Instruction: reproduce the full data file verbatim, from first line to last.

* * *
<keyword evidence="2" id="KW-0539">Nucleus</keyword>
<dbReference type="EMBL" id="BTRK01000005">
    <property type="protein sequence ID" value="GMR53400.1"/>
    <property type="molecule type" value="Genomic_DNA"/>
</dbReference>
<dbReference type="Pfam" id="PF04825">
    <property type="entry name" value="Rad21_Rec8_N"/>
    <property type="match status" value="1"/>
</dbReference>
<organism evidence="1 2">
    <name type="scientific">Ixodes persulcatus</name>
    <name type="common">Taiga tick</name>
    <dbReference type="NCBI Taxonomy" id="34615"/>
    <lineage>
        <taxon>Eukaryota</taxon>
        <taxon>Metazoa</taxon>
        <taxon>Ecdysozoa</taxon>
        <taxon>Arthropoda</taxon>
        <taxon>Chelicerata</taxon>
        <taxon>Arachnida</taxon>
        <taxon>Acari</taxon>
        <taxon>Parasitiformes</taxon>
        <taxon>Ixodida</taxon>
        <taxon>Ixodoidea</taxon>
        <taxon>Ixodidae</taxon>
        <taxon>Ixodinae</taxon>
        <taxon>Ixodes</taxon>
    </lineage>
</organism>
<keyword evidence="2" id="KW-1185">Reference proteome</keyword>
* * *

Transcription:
<keyword evidence="2" id="KW-0539">Nucleus</keyword>
<dbReference type="EMBL" id="BTRK01000005">
    <property type="protein sequence ID" value="GMR53400.1"/>
    <property type="molecule type" value="Genomic_DNA"/>
</dbReference>
<dbReference type="Pfam" id="PF04825">
    <property type="entry name" value="Rad21_Rec8_N"/>
    <property type="match status" value="1"/>
</dbReference>
<organism evidence="1 2">
    <name type="scientific">Ixodes persulcatus</name>
    <name type="common">Taiga tick</name>
    <dbReference type="NCBI Taxonomy" id="34615"/>
    <lineage>
        <taxon>Eukaryota</taxon>
        <taxon>Metazoa</taxon>
        <taxon>Ecdysozoa</taxon>
        <taxon>Arthropoda</taxon>
        <taxon>Chelicerata</taxon>
        <taxon>Arachnida</taxon>
        <taxon>Acari</taxon>
        <taxon>Parasitiformes</taxon>
        <taxon>Ixodida</taxon>
        <taxon>Ixodoidea</taxon>
        <taxon>Ixodidae</taxon>
        <taxon>Ixodinae</taxon>
        <taxon>Ixodes</taxon>
    </lineage>
</organism>
<keyword evidence="2" id="KW-1185">Reference proteome</keyword>